“Sixty percent of wealth inequality stems from inheritance, and only one out of five households actually receive inheritance,” says Yates. “Then, if you’re a minority, you’re three times less likely to have an inheritance. I saw life insurance as being such an effective, easy, straightforward tool to bridge this gap and pass on a legacy. But there are still 100 million Americans who don’t have life insurance. Our goal is to change that.”


The costs and standard procedure to get life insurance can be a high barrier to entry for many minority communities, says Yates. “The question is, ‘How do you get life insurance?’ Usually, someone has to come to your house, take a urine sample, a blood sample. It’s very intensive and laborious. On the other hand, there’s a trend called accelerated underwriting. You fill out a questionnaire online and get issued policies within a couple of days. But with these types of solutions, companies jack the prices up.”

So, how does using a body scanning app make lifecare more accessible and affordable? According to a 2020 study featured in Nature Reviews Endocrinology, waist circumstance and waist-to-hip ratio are “vital” signs of health and better predictive measures than BMI for many chronic diseases like diabetes, heart disease, and hypertension.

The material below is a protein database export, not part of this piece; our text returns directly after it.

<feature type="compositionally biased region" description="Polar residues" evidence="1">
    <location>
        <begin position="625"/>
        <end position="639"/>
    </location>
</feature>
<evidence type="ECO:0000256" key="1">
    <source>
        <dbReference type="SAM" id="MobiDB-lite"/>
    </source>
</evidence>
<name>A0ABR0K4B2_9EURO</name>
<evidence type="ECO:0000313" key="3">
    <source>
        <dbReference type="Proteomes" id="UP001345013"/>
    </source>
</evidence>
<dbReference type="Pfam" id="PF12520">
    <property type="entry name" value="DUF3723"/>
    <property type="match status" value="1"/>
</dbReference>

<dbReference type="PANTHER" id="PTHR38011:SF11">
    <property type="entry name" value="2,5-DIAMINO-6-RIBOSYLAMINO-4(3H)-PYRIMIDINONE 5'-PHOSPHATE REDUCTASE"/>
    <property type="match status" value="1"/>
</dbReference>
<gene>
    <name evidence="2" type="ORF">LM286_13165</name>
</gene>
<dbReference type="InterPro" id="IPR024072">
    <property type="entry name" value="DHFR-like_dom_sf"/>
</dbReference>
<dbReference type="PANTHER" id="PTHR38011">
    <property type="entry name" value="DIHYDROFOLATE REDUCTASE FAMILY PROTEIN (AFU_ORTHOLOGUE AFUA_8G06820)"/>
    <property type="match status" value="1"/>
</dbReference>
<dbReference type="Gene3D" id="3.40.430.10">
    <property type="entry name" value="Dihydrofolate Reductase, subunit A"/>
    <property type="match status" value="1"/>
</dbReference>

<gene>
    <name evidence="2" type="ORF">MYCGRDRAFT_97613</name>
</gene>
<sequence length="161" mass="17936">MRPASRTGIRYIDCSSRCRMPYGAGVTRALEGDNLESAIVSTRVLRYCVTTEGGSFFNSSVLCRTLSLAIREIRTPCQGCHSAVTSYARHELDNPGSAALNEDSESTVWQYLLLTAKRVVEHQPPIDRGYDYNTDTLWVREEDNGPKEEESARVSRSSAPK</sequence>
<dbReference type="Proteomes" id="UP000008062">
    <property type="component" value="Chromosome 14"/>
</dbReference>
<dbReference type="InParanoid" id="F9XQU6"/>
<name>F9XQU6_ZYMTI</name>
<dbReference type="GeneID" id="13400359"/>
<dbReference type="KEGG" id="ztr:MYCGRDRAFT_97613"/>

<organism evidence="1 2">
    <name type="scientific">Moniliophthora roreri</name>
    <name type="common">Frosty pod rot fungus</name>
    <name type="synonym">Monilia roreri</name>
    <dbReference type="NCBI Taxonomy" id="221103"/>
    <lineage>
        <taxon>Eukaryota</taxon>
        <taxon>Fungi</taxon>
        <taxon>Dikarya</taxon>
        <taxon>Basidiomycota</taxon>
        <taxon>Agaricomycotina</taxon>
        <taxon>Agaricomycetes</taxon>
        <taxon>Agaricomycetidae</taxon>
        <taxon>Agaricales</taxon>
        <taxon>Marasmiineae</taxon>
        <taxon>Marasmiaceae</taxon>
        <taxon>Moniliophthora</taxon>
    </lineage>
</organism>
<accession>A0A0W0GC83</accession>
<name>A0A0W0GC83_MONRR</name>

Yates believes that life insurance companies will see the value in tapping into markets that historically have not purchased life insurance. Moreover, by selling a greater number of smaller policies, life insurance companies can acquire more clients at lower rates, thus bridging the wealth inequality gap for accessible end-of-life care plans.

Tylmen Tech is still in the early stages of development and has begun working with several Midwestern life insurance carriers, but Yates hopes to soon expand to Florida and beyond. He recently moved the headquarters to Coral Gables because of its charm, potential, and professionalism in conjunction with Miami’s burgeoning tech scene. Even though Yates is a relatively new member of the Gables community, he plans on becoming more entrenched in the community as Tylmen Tech grows in a city filled with retirees and new parents.